Two courts recently vindicated the intellectual property rights of universities that had sued unlicensed manufacturers of sports fan paraphernalia that incorporated certain of the schools’ identifying colors or trademarks.
Use of School Colors on T-Shirts
In a ruling that suggests that universities can claim trademark protection in school-color schemes, the Fifth Circuit Court of Appeals upheld a Louisiana district court’s granting of summary judgment to Louisiana State University, The Ohio State University, the University of Oklahoma, the University of Southern California, and the Collegiate Licensing Company in their trademark infringement suit against Smack Apparel Co., an unlicensed purveyor of t-shirts that bore reference to each school’s football accomplishments. The appellate court also upheld the district court’s jury award of $10,506 in actual damages and $35,686 in lost profits.
The infringing products consisted of a collection of t-shirts, each incorporating the two-tone color scheme of one of the four universities, along with graphical and verbal references to the university that delicately avoided using any school’s registered trademarks. For example, for USC fans, Smack offered for sale a t-shirt that read “Got eight?” on the front and “We Do! Home of the 8 Time National Champions!” on the back. The back also included a depiction of the state of California with a star marked “SoCal” in the university’s colors of cardinal and gold. Shirts for the other three university defendants were similar in their indirect yet obvious reference to each university’s football feats, and for their use of each school’s two-tone color scheme.
The Fifth Circuit agreed with the universities’ argument that their individual school colors, when used on merchandise that combines other identifying indicia referring to the respective universities, can serve a source-identifying function for purposes of the Lanham Act. It further held that the schools’ colors had acquired secondary meaning and are non-functional.
Smack contended on appeal that factual issues existed as to whether its use of the schools’ colors was likely to cause confusion. Secondarily, it argued that its activities were protected as a nominative fair use. After analyzing each element of the likelihood of confusion test, the Fifth Circuit ruled that the “creation of a link in the consumer’s mind between the t-shirts and the Universities and the intent to directly profit therefrom results in ‘an unmistakable aura of deception’ and likelihood of confusion.” The court also rejected Smack’s fair use argument, finding that the colors and other indicia Smack used on the shirts did not compare Smack’s shirts with shirts licensed by the universities, but instead improperly suggested affiliation, sponsorship, or endorsement.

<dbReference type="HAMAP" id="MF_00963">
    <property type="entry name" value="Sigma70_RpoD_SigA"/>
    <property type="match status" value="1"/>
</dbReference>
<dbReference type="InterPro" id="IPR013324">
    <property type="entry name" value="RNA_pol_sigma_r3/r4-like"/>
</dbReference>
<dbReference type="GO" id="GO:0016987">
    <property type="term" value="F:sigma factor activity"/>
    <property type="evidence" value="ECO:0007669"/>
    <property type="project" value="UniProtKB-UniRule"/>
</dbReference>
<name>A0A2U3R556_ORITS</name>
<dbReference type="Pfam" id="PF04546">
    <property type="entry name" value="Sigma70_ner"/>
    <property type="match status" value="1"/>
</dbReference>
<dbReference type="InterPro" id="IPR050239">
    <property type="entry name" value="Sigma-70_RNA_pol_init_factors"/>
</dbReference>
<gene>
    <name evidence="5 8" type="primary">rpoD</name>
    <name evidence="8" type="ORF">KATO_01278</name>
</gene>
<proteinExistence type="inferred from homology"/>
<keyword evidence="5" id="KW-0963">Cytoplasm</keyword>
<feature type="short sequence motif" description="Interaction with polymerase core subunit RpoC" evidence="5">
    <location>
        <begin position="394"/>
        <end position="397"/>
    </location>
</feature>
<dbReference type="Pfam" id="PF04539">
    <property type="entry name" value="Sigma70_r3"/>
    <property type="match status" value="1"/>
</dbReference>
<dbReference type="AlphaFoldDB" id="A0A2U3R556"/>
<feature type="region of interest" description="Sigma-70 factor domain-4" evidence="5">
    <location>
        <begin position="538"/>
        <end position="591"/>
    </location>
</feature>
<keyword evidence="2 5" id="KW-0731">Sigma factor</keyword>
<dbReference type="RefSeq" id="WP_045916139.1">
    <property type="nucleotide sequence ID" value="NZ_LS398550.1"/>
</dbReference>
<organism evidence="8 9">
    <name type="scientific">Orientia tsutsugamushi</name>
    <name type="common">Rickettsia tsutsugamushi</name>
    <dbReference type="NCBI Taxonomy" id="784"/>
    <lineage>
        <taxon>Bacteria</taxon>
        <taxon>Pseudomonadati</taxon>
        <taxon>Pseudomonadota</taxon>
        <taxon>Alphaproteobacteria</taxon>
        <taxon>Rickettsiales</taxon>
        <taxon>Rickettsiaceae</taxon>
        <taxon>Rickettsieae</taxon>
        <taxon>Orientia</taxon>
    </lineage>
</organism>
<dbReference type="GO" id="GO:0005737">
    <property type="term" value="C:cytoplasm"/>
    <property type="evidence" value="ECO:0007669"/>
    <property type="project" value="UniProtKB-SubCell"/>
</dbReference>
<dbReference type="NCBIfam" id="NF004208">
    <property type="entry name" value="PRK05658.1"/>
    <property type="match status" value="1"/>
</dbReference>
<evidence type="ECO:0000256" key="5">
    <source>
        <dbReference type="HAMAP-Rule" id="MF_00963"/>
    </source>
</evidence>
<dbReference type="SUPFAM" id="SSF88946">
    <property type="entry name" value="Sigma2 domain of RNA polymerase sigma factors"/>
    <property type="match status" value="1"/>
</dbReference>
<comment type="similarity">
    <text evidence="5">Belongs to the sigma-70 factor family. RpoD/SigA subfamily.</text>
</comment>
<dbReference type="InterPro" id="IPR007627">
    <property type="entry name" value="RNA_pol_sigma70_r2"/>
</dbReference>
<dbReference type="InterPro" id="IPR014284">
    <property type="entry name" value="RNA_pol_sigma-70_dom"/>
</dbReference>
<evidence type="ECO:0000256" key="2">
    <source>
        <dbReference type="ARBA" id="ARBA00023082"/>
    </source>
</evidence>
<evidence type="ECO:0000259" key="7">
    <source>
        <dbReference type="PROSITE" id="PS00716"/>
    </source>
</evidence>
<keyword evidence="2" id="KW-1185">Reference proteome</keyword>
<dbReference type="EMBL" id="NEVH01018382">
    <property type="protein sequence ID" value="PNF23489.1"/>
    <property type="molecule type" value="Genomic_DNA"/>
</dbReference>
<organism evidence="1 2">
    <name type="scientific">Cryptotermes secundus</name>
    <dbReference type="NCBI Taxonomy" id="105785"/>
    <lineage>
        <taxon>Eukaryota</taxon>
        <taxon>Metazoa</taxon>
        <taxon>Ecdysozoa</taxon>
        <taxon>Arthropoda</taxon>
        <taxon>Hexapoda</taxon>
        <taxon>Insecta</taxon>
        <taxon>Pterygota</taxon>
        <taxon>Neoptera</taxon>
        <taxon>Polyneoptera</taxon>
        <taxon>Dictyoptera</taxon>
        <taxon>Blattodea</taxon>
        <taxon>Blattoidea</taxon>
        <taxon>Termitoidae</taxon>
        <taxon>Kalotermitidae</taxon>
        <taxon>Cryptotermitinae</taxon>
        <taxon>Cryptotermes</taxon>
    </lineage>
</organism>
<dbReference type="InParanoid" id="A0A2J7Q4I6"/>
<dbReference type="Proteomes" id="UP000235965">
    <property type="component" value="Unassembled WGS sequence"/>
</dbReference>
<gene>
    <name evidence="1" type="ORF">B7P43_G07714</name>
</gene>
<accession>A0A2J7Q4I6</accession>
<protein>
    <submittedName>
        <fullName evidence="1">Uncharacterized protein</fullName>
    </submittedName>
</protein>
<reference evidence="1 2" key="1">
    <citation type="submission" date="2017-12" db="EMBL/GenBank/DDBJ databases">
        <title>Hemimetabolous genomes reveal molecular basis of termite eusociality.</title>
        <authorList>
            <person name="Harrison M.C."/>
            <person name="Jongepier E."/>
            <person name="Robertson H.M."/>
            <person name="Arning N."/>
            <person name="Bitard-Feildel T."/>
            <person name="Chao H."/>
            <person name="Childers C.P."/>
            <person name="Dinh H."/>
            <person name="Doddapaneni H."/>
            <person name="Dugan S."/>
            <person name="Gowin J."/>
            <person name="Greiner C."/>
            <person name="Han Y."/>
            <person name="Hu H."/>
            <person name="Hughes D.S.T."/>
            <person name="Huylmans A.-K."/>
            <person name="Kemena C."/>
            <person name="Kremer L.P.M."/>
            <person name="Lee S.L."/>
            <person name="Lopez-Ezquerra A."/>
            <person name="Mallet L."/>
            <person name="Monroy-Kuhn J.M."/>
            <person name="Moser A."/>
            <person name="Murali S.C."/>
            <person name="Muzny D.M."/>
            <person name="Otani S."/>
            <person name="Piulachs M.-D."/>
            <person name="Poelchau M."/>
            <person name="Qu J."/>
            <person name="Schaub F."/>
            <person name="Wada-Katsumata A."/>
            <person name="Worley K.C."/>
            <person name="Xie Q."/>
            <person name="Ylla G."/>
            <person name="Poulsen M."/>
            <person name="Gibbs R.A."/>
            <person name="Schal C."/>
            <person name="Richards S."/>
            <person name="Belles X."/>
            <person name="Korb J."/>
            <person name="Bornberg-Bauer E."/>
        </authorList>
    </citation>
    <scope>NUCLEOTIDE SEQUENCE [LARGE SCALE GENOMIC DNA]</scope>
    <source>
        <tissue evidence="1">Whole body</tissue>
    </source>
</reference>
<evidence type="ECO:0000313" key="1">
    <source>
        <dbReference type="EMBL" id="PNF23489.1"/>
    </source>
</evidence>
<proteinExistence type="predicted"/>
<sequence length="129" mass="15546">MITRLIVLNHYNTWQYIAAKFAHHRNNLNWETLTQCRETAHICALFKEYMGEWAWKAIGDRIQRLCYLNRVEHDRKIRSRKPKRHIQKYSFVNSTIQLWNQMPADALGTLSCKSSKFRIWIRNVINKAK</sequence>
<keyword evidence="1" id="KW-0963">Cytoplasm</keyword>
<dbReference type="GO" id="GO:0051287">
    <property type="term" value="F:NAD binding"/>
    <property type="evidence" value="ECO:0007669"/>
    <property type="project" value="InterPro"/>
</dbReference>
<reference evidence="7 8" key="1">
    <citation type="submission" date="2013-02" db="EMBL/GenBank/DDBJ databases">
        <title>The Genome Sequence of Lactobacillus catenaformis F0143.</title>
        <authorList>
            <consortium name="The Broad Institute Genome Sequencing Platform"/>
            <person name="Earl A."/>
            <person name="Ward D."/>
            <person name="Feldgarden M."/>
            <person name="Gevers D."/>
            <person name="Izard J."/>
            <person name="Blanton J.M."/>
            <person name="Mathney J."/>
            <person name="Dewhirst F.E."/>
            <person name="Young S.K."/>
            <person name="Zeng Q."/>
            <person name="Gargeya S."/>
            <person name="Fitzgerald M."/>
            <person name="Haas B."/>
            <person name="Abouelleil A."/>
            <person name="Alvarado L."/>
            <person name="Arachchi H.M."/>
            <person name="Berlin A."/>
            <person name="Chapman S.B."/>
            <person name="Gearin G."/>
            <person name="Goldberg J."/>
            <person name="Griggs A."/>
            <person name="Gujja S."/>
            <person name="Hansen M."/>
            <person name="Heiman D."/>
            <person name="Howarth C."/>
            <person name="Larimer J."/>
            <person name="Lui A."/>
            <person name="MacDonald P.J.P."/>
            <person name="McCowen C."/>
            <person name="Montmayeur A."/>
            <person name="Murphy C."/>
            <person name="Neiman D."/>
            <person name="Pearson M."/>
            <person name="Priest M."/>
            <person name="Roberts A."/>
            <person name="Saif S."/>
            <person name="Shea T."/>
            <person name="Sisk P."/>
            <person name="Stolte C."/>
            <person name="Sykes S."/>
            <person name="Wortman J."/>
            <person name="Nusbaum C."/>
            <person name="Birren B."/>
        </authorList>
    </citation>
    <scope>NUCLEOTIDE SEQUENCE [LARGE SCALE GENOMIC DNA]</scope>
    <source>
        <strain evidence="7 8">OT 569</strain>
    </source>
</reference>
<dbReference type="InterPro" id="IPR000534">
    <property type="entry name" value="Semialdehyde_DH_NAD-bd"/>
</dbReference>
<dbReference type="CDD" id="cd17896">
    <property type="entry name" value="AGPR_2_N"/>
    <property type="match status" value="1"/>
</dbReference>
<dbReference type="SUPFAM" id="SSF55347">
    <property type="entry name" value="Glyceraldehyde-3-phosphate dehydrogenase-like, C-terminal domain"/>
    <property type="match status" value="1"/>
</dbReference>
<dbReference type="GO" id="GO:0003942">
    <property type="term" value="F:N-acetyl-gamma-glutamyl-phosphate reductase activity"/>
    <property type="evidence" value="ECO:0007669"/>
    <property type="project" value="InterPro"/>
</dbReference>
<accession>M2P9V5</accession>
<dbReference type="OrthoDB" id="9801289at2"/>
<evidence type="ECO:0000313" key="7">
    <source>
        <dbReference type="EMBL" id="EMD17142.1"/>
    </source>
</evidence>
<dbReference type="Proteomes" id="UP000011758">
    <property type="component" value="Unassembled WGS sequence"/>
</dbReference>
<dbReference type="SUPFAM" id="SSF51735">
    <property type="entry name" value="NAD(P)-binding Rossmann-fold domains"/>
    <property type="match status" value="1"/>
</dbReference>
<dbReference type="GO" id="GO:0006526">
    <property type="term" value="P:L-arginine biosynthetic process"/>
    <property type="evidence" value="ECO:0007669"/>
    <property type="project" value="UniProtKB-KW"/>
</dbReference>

On March 23, 2009, Smack filed a petition with the Supreme Court of the United States, seeking a writ of certiorari. In its petition, Smack states that the Fifth Circuit erred in rejecting the argument that use of colors and phrases associated with a college should be deemed aesthetically functional elements. Smack further argues that the Fifth Circuit’s ruling is contrary to an earlier Ninth Circuit case and violates the longstanding tradition of permitted use of collegiate marks by local businesses.
Use of School’s Registered Trademarks on Foam Hand
In Auburn University v. Moody, a federal district court in Alabama awarded Auburn a preliminary injunction that prevented the defendant from further selling a six-fingered foam hand novelty souvenir that he had created and offered for sale through his website. Each finger of the souvenir bore the year and score of Auburn’s six recent successive victories over the University of Alabama in the intra-state rivals’ annual Iron Bowl. Emblazoned across the palm of the foam hand in blue lettering were the marks AUBURN and WAR EAGLE, both of which are registered trademarks of the university.
Despite the poor sales of the six-fingered foam hand and defendant’s ambivalent commercial ambition (Moody testified that he only sold 14 of the novelties, and that he only hoped to “make enough money to pay the cost and buy some beer”), the court found that Moody had used Auburn’s marks in commerce and in such a way as to likely cause confusion, particularly given that authorized Auburn foam hands exist on the market. The court concluded that Auburn had demonstrated the threat of irreparable harm absent the issuance of an injunction.
For the full opinion of each case, see Board of Supervisors for Louisiana State University Agricultural and Mechanical College v. Smack Apparel Co., 550 F.3d 465 (5th Cir. 2008), petition for cert. filed (U.S. Mar. 23, 2009) (No. 08-1197), and Auburn University v. Moody, No. 3:08-cv-796, 2008 WL 4877542 (M.D. Ala. Nov. 4, 2008).
For more information please contact the authors or other members of our Higher Education industry team.